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Coffee Pot Park

From Wikipedia, the free encyclopedia

Coffee Pot Park
Former namesSunshine Park on Coffee Pot Bayou
Location22nd Ave N & 1st St N[1]
St Petersburg, FL 33704
Coordinates27°47′32″N 82°38′04″W / 27.792169°N 82.634426°W / 27.792169; -82.634426
Capacity500[2]-850[1]
Field sizeLeft Field – ft
Center Field – ft
Right Field – ft
SurfaceGrass
Opened1914
Tenants
St. Petersburg Saints (Independent) (1914–1919) (FSL) (1920–1928)
St. Louis Browns (AL) (spring training) (1914)
Philadelphia Phillies (NL) (spring training) (1915–1918)
Indianapolis Indians (AA) (spring training) (1921)

Coffee Pot Park was a ballpark in St. Petersburg, Florida home to the St. Petersburg Saints minor-league baseball team until 1928, and spring training home of the St. Louis Browns and Philadelphia Phillies. Capacity was approximately 850 for baseball. The park was called by the name of Coffee Pot Bayou to which it was near. The field was also used by local high school teams and for amateur softball. The ballpark was replaced in 1922 by Waterfront Park as the home to spring training in St. Pete.

John C. Skipper, in his book Wicked Curve, describes Coffee Pot Park as follows,

The park itself was about as plain as its name, with one shower (that produced only cold water) and a wooden grandstand that held about 500 people – if 400 of them were thin. The park was on a bayou, and many of the players brought fishing poles to the ballpark and threw in a line to relax between practices.[2]

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Transcription

Contents

Location

A 1929 article in the Evening Independent cites the location of the diamond as being "built where the Snell Isle golf course now reposes."[3] The Snell Isle was incorporated into the Sunset Golf Club which was eventually absorbed into what today is the Renaissance Vinoy Resort and Golf Club. But in 1965, Fred Lieb wrote that the park was located at First Street North and 22nd Avenue in the "Granada Terrace" section of the city.[4] In 1966, Ken Goldman also wrote that the address of the ballpark had been at "First Street North and 22nd Avenue" which by today's map would place the park southwest of Coffee Pot Bayou.

Spring Training

St. Petersburg mayor Al Lang attracted the St. Louis Browns to the city in 1914. In the first game, the Chicago Cubs came by boat across the bay from their spring home in Tampa. The Cubs beat the Browns 3-2, as 4,000 fans paid from 25 cents (for bleachers) to $1 (for a box seat).[5]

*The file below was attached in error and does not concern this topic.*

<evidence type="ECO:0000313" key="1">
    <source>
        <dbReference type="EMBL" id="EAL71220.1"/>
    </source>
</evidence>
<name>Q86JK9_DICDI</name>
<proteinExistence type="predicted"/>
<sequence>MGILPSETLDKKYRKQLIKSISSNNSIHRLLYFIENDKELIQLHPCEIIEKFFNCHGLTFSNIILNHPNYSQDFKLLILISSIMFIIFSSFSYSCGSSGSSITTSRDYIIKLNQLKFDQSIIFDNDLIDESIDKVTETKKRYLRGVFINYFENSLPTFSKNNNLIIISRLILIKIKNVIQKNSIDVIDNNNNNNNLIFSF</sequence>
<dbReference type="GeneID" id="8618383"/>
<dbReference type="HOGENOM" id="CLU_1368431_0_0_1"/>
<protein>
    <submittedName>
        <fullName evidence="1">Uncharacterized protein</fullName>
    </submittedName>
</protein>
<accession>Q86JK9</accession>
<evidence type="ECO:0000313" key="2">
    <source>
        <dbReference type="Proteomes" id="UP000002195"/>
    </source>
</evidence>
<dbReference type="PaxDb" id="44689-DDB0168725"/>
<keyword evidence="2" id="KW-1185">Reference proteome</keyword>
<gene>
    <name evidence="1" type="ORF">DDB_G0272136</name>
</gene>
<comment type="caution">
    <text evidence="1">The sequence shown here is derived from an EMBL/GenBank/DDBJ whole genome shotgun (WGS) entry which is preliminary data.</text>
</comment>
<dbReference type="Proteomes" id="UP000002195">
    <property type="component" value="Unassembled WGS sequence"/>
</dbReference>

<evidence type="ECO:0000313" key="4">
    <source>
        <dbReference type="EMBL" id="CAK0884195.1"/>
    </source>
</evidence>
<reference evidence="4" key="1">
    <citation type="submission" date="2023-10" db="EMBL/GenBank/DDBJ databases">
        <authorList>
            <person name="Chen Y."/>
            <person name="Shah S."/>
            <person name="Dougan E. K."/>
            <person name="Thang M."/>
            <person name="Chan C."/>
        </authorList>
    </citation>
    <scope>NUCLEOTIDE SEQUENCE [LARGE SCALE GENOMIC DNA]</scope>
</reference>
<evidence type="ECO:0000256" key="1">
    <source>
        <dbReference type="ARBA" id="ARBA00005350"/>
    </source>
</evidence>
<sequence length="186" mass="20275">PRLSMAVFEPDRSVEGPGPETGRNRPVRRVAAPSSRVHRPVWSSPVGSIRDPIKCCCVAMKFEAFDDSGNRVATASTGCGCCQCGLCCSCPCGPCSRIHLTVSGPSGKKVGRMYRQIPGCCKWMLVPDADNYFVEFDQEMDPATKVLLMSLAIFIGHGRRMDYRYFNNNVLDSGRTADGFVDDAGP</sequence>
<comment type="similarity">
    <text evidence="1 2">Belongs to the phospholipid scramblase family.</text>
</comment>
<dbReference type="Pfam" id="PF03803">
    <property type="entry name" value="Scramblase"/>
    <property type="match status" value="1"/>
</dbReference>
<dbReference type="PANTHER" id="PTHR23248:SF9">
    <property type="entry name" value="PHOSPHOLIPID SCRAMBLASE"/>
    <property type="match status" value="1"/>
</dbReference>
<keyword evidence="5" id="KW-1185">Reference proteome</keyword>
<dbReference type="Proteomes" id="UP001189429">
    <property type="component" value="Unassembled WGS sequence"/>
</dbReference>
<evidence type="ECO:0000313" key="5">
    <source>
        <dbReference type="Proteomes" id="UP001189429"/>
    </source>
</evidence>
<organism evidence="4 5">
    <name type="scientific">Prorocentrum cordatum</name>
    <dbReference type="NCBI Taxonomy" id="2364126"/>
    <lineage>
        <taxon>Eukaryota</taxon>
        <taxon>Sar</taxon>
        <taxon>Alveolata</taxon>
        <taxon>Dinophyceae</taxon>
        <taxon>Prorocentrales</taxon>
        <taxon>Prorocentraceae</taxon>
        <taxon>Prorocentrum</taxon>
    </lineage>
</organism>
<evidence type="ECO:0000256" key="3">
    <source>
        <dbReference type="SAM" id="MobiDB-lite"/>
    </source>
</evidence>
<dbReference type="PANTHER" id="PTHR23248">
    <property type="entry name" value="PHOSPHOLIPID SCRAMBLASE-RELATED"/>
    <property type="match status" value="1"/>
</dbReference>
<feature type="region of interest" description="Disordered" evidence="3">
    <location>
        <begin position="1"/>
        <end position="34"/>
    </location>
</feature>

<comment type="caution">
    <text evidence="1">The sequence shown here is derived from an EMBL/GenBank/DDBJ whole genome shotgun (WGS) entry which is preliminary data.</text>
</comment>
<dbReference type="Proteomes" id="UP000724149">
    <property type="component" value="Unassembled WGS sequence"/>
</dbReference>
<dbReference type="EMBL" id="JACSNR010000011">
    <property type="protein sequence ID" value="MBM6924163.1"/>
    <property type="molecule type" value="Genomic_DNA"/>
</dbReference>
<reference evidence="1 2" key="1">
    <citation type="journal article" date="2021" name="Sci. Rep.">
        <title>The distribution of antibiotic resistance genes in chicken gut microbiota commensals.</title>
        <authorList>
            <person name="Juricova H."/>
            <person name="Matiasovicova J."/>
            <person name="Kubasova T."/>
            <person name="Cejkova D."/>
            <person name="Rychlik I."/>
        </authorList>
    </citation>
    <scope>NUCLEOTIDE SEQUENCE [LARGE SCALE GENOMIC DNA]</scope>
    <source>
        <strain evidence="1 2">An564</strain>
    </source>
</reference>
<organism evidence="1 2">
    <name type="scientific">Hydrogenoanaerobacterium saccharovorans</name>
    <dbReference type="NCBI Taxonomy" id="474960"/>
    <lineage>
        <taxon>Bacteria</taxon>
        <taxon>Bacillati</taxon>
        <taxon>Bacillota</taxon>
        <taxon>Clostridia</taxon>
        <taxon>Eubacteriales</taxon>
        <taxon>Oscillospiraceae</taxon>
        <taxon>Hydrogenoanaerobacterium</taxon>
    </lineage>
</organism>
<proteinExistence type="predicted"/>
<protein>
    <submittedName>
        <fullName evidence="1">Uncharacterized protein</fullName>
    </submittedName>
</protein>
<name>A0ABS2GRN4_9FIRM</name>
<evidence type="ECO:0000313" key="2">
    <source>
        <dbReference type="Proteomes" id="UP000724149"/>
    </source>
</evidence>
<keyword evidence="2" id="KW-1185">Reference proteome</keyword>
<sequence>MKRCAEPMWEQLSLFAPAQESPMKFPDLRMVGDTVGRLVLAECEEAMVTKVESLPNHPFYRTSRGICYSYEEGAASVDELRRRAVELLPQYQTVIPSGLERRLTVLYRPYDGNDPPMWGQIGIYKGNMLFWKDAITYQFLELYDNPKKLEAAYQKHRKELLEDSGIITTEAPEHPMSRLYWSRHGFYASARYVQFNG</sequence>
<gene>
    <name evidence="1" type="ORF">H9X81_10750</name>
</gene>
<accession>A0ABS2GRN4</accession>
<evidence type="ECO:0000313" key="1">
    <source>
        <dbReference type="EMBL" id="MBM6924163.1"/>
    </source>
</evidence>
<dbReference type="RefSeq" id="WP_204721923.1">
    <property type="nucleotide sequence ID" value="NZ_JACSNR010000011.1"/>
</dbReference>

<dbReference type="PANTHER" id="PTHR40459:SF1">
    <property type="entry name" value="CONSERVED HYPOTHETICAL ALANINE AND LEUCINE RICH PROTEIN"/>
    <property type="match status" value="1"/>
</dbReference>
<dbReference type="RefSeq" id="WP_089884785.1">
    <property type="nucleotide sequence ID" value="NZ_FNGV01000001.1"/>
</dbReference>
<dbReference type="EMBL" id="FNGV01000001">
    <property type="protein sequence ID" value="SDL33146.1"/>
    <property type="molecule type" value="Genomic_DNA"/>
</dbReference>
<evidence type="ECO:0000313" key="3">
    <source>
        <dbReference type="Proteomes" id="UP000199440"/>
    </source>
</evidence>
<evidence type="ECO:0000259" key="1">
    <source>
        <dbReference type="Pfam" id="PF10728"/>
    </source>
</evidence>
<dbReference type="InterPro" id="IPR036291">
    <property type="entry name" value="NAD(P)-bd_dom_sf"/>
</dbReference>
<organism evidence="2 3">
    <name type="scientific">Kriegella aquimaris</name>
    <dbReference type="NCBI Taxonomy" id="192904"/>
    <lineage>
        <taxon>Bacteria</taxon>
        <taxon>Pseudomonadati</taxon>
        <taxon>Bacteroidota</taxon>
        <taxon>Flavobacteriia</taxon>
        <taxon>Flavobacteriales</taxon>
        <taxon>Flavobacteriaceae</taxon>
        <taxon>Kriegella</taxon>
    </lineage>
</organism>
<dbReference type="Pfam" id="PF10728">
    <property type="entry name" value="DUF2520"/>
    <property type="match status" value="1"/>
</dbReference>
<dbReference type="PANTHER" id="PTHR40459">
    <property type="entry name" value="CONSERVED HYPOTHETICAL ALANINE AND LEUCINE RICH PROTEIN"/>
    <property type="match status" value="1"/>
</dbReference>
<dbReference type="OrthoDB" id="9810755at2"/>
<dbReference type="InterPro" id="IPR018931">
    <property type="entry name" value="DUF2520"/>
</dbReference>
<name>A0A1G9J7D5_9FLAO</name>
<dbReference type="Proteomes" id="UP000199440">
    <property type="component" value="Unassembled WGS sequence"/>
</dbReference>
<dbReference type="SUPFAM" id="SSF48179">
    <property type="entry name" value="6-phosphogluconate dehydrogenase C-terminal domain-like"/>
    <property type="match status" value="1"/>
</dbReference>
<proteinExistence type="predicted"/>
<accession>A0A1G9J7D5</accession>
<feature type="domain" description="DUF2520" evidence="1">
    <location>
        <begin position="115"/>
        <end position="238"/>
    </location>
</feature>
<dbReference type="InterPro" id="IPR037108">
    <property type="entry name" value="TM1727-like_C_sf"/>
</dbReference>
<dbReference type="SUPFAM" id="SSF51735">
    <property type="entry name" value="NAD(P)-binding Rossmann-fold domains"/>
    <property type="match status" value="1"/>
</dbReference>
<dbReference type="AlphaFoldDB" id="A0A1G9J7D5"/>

The Philadelphia Phillies trained at the ballpark from 1915 through 1918. Manager Pat Moran made the players walk the two miles from their hotel in downtown St. Petersburg to the ballpark every day.[6] Top minor league clubs used to hold their own spring training camps; the Indianapolis Indians trained at the ballpark in 1921.[3]

St. Petersburg Saints

The Saint Petersburg Saints minor-league team played at the ballpark from as early as the 1914 season.[7] An account of a 1916 game against Tampa recounts that the game was called in the seventh-inning "in order that the visitors could catch the boat back to Tampa."[8]

The Saints joined the Florida State League in 1920, one year after its inception in 1919.

See also

References

  1. ^ a b Goldman, Ken (1966-02-27). "48 Springs". St. Petersburg Times. Retrieved 2009-09-14.
  2. ^ a b Skipper, John C. (2006). Wicked Curve: The Life and Troubled Times of Grover Cleveland Alexander. Jefferson, North Carolina: McFarland & Company, Inc. p. 42.
  3. ^ a b "Boston Braves Spring Visitors of Eight Years". The Evening Independent. 1929-10-19. Retrieved 2009-09-23.
  4. ^ Lieb, Fred (1965-12-22). "City, Phils In 1915 Sunshine". St. Petersburg Times. p. 1-C. Retrieved 2009-11-27.
  5. ^ Topkin, Marc (2008-02-10). "Farewell to Spring Training in St. Pete". St. Petersburg Times. Retrieved 2009-09-17.
  6. ^ Westcott, Rich (2006). Tales From the Phillies Dugout. Champaign, Illinois: Sports Publishing LLC. p. 20.
  7. ^ "Saints Grab First Game of Series From East Brewster Team--4 to 3". The Evening Independent. 1914-08-21. Retrieved 2009-09-15.
  8. ^ "Tampa Visitors Badly Swamped". The Evening Independent. 1916-09-22. Retrieved 2009-09-15.
This page was last edited on 21 May 2019, at 22:48
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